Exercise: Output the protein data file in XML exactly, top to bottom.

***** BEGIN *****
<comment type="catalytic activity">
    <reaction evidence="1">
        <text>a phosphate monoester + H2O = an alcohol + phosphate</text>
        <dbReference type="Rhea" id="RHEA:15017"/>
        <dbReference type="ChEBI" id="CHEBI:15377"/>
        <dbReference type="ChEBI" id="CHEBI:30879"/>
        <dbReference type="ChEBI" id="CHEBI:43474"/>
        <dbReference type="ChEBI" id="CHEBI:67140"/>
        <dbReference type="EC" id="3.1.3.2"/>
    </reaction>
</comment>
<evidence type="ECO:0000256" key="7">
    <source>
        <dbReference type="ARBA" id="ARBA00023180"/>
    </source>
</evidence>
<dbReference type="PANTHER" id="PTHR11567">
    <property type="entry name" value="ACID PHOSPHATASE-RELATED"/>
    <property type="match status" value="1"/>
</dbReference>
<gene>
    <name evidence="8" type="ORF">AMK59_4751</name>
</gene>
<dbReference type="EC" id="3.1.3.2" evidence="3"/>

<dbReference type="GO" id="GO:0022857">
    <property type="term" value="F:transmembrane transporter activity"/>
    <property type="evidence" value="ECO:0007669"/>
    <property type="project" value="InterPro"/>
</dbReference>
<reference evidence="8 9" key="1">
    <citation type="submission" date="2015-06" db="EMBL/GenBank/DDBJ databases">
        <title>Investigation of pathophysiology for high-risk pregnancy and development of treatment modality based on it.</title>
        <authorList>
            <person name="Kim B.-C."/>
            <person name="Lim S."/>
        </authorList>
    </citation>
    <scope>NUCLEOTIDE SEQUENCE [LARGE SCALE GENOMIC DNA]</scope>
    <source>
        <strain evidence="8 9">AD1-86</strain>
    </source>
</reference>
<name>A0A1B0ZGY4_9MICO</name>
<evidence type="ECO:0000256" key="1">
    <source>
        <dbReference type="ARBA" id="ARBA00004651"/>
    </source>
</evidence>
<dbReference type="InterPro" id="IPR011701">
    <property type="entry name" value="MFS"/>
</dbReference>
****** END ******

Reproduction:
<comment type="catalytic activity">
    <reaction evidence="1">
        <text>a phosphate monoester + H2O = an alcohol + phosphate</text>
        <dbReference type="Rhea" id="RHEA:15017"/>
        <dbReference type="ChEBI" id="CHEBI:15377"/>
        <dbReference type="ChEBI" id="CHEBI:30879"/>
        <dbReference type="ChEBI" id="CHEBI:43474"/>
        <dbReference type="ChEBI" id="CHEBI:67140"/>
        <dbReference type="EC" id="3.1.3.2"/>
    </reaction>
</comment>
<evidence type="ECO:0000256" key="7">
    <source>
        <dbReference type="ARBA" id="ARBA00023180"/>
    </source>
</evidence>
<dbReference type="PANTHER" id="PTHR11567">
    <property type="entry name" value="ACID PHOSPHATASE-RELATED"/>
    <property type="match status" value="1"/>
</dbReference>
<gene>
    <name evidence="8" type="ORF">AMK59_4751</name>
</gene>
<dbReference type="EC" id="3.1.3.2" evidence="3"/>

<dbReference type="GO" id="GO:0022857">
    <property type="term" value="F:transmembrane transporter activity"/>
    <property type="evidence" value="ECO:0007669"/>
    <property type="project" value="InterPro"/>
</dbReference>
<reference evidence="8 9" key="1">
    <citation type="submission" date="2015-06" db="EMBL/GenBank/DDBJ databases">
        <title>Investigation of pathophysiology for high-risk pregnancy and development of treatment modality based on it.</title>
        <authorList>
            <person name="Kim B.-C."/>
            <person name="Lim S."/>
        </authorList>
    </citation>
    <scope>NUCLEOTIDE SEQUENCE [LARGE SCALE GENOMIC DNA]</scope>
    <source>
        <strain evidence="8 9">AD1-86</strain>
    </source>
</reference>
<name>A0A1B0ZGY4_9MICO</name>
<evidence type="ECO:0000256" key="1">
    <source>
        <dbReference type="ARBA" id="ARBA00004651"/>
    </source>
</evidence>
<dbReference type="InterPro" id="IPR011701">
    <property type="entry name" value="MFS"/>
</dbReference>